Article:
Early Days: A road trip to remember
For little Agnes it was it was all too much to take in. Her family were planning a trip to Sydney in their new red Buick. Agnes Godfrey recalled those times when she was a resident in Ningana Retirement Village. Her parents had been living on a farm near Pittsworth but in 1924 decided to sell and move into Toowoomba. Her brother Ted, who had helped on the farm wanted to go north and work in the cane.
Her parents, Harry and Barbara Brose, had some money to spare after they made the move and decided to buy their first car. It was a new, red Buick but her father didn’t drive leaving that to his son Ted. They planned to visit Sydney where her mother had a sister living in West Maitland There were five people to fit into the car. They were her father and mother, brothers Ted and Pat and Agnes herself aged about seven years. Their luggage was on the running board strapped to the side of the car.
They found the roads very rough but by the first night they had reached Tenterfield and stayed there that night in a hotel. There were very few cars on the road but they passed a lot of horse drawn vehicles On the next day they had to negotiate narrow cuttings through the range and in some of these, they had to pull over against the bank to let bullock teams through. She though the bullockies were annoyed at then for taking up some of the road and frightening their bullocks
Petrol was obtained from grocery stores as they were no fuel pumps or service stations then. It came in a wooden box containing two four gallon tins, One of the tins was punctured in opposite corners and poured into the car while the other was strapped to the car for later use. By the third night they reached West Maitland and stayed a few nights with her mother’s sister.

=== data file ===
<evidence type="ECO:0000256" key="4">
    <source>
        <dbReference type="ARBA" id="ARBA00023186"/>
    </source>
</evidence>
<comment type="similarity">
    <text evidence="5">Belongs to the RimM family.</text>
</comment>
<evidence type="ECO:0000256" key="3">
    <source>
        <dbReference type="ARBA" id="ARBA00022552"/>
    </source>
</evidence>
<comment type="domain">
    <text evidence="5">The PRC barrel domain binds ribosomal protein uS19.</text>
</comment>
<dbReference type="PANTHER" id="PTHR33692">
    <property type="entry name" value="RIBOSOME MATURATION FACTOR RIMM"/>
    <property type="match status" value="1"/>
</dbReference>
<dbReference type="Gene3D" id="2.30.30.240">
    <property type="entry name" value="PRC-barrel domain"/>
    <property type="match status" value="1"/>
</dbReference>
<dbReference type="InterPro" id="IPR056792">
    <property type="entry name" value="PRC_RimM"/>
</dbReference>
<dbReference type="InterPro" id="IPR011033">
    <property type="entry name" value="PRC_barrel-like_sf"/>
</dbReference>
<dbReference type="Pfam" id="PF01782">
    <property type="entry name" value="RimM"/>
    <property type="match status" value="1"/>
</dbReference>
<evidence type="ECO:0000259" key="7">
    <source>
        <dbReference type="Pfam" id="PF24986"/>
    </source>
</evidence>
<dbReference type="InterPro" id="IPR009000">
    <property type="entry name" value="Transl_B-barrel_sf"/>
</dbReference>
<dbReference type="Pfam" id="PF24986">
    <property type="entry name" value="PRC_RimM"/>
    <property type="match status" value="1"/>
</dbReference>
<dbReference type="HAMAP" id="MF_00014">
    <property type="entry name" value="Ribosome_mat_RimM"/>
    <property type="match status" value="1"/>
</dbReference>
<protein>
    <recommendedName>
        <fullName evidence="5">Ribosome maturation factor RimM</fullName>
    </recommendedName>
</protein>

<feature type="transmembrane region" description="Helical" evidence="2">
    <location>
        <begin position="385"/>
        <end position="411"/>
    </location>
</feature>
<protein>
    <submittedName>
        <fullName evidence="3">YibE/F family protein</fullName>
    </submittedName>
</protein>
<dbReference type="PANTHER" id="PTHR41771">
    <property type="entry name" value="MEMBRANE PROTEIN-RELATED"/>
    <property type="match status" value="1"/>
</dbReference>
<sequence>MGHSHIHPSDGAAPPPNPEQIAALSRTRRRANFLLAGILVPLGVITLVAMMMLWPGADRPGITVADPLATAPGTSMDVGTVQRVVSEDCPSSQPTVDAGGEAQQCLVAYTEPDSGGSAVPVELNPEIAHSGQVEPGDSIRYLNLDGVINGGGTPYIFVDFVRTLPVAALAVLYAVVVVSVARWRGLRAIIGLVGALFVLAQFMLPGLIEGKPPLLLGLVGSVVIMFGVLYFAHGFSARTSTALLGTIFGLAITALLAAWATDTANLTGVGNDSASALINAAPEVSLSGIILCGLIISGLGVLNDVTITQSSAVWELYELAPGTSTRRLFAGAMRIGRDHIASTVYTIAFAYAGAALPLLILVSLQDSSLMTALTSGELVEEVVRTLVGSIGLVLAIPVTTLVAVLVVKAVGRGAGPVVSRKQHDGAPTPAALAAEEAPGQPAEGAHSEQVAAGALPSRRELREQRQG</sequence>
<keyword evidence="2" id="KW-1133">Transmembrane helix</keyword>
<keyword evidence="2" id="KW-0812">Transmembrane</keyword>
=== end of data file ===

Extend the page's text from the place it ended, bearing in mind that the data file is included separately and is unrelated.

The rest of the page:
They resumed their journey to Sydney and came to the Hawksbury River. There was no bridge only a small punt to take them across. It held one car and there was a man on either side to wind the punt across with a hand windless
They finally made it to the city of Sydney and Agnes remembered the tall buildings with the tallest being the Draper Stores which was three stories in height. They also visited Botany Bay and the light house.
They were told of the plans to build the Sydney Harbour Bridge and her father was keen to come down and see the opening.
After several weeks in Sydney they began their return journey up the coast crossing many rivers by ferries. They reached Brisbane and the talk of the city was the building of the town hall.
After a tedious climb up the old tollbar road with a boiling radiator, they were back home in Toowoomba after seeing two of Australia’s large cities. The new Buick car had opened up a new world to them.
A few weeks after the trip her brother Ted wanted to clean the car so he backed it out of the shed where it was parked. In the process the car backfired and the fuel caught fire. Agnes ran down the road to get to a phone to call the fire brigade but by the time they arrived the new car was destroyed.
It had given them much pleasure and taken them a long way in the short time they had it, but those times were over.